The strange incident on the House of Commons terrace, when Mary Foy grabbed at Tory MP Richard Holden, and began angrily berating him for asking Durham Constabulary to reopen the investigation.
And the thing that confused me most of all: as the questioning over what happened that evening intensified, Starmer and his team become more and more evasive.
He claimed he had filmed ‘pieces to camera’. But no one could provide them.
He claimed to have done other campaigning activity. But no one could even outline precisely what that was.
Now we know why. The reason Starmer and his team failed to provide a comprehensive breakdown of the events of that night was because to do so would have meant admitting they retained a detailed record. And once they had done that, they would have been asked to provide it.
At that point everyone would have seen the Mary Foy ‘dinner’. They would have seen no one was scheduled to go back to work after the dinner.
They would have seen, in other words, that Labour’s explanations about exactly what happened that night were a tissue of lies.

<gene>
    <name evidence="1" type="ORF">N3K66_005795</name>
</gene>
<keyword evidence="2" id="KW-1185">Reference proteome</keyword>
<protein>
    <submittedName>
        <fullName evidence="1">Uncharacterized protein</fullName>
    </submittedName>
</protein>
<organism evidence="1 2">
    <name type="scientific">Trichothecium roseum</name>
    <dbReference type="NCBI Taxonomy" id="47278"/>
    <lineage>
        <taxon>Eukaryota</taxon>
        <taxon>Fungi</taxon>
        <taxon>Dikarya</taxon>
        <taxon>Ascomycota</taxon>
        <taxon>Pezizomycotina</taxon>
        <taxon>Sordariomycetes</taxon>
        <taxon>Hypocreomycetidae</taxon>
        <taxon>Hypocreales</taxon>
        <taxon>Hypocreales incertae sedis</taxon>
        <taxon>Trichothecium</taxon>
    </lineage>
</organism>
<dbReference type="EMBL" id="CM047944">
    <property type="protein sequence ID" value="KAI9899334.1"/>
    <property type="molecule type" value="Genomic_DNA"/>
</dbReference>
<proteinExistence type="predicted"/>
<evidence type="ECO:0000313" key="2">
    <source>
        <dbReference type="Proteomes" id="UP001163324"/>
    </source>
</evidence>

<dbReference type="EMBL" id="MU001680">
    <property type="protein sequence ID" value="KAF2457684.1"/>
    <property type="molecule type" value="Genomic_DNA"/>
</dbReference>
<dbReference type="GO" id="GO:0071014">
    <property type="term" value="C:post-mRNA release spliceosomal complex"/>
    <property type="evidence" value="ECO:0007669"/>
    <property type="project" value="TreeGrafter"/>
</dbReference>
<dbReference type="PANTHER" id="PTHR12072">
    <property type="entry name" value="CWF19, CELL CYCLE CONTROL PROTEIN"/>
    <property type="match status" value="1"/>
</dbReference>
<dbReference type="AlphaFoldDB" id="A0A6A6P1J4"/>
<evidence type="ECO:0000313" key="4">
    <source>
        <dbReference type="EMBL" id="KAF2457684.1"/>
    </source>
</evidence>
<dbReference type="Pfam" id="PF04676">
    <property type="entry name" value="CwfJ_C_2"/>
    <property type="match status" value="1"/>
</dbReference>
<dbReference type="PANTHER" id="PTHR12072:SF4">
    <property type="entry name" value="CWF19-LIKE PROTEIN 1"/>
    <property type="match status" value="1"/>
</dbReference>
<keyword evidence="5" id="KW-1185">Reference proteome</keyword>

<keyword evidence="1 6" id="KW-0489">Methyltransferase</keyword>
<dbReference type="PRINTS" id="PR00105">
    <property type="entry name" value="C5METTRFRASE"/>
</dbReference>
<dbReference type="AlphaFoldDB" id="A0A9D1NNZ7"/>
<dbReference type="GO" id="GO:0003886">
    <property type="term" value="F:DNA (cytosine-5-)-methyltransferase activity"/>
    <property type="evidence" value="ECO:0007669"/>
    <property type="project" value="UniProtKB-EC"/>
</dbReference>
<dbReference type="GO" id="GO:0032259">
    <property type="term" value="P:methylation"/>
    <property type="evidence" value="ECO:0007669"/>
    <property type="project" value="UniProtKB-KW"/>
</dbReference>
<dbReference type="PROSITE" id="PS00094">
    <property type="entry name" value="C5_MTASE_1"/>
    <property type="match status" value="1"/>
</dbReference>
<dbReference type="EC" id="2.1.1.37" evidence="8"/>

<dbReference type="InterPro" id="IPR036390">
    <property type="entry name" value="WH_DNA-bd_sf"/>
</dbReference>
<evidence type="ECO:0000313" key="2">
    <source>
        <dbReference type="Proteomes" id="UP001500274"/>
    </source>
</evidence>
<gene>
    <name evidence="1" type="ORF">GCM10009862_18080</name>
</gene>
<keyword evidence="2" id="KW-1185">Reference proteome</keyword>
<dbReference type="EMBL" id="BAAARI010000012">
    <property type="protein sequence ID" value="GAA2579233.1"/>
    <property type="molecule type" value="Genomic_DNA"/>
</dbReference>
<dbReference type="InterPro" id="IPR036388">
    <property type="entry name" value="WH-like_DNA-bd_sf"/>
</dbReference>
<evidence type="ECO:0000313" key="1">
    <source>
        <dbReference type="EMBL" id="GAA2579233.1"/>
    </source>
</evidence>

This morning, Starmer is calling on people to be patient, and give Durham police time to conclude the investigation they have reopened after receiving ‘significant new information’. But back in January, he adopted a rather different stance.
‘Honesty and decency matter,’ Starmer opined, after the Metropolitan Police announced they were commencing an investigation into Boris Johnson’s lockdown breaches. ‘After months of denials, the Prime Minister is now under criminal investigation for breaking his own lockdown laws. He needs to do the decent thing and resign.’
Rayner wrote: ‘What a reflection on the man who holds the very highest office in our country. Yet still he feels he can hang on? A complete disgrace.’